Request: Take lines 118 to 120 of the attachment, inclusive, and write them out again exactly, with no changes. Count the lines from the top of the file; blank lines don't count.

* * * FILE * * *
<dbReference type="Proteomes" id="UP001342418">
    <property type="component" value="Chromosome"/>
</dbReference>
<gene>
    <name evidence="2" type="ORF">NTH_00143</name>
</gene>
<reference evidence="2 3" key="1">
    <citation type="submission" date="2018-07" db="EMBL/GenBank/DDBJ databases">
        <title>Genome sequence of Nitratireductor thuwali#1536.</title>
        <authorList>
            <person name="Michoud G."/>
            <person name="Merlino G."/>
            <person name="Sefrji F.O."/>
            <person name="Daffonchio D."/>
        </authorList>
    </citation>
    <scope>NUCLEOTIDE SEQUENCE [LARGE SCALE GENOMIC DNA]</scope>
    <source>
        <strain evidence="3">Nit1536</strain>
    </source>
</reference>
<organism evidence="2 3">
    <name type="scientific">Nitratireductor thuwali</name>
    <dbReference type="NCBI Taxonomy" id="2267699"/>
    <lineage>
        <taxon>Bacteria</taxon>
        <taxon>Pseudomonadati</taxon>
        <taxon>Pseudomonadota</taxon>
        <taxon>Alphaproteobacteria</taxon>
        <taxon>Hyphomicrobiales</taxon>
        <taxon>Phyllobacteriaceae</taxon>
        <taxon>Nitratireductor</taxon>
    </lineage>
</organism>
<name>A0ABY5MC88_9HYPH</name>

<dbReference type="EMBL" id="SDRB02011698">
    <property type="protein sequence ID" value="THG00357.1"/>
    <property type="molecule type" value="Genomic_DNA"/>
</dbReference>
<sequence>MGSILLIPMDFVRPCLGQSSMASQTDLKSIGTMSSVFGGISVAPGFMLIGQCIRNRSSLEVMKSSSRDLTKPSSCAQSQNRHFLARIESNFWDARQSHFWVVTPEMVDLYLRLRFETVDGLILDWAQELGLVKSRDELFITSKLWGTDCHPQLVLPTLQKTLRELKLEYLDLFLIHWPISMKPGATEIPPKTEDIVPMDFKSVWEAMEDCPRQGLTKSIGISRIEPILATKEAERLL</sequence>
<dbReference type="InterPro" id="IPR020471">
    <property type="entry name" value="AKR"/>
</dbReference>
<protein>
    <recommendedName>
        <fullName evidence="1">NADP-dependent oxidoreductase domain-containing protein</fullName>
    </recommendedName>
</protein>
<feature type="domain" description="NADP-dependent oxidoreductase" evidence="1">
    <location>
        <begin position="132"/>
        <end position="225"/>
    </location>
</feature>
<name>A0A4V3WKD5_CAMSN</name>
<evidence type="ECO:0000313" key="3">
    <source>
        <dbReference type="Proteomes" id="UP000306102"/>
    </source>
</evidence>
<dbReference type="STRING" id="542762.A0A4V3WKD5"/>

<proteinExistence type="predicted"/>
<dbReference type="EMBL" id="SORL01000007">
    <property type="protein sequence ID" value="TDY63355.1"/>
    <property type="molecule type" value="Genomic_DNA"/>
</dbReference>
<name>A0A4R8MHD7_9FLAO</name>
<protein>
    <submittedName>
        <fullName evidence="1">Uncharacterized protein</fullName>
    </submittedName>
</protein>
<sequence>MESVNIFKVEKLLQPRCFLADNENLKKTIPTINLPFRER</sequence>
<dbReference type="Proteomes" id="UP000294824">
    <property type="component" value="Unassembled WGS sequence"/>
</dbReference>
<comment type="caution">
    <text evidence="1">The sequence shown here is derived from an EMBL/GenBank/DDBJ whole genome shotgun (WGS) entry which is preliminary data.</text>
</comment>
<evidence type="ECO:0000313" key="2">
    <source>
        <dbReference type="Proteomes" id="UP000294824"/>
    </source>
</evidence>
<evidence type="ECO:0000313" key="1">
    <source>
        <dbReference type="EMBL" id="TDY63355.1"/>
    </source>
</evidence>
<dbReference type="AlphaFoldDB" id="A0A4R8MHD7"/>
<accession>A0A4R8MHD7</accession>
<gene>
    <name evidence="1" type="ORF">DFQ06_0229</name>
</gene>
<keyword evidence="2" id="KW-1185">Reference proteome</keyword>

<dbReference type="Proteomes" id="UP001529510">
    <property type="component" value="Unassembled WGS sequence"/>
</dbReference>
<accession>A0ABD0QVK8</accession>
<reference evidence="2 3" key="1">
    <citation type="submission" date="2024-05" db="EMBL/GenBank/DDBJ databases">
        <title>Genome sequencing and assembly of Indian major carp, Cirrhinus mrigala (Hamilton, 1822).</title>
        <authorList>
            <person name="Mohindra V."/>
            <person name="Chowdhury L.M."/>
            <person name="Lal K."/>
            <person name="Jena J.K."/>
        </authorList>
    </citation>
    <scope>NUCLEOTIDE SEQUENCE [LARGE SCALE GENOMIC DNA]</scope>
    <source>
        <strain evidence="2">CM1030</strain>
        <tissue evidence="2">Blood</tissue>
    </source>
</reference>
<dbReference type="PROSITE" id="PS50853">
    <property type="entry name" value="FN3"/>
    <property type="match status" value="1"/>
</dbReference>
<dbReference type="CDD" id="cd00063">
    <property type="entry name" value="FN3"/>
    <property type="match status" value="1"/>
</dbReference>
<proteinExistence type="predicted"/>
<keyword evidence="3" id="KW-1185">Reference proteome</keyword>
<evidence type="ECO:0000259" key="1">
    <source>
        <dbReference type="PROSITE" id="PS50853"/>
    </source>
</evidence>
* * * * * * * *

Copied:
    <property type="match status" value="1"/>
</dbReference>
<dbReference type="CDD" id="cd00063">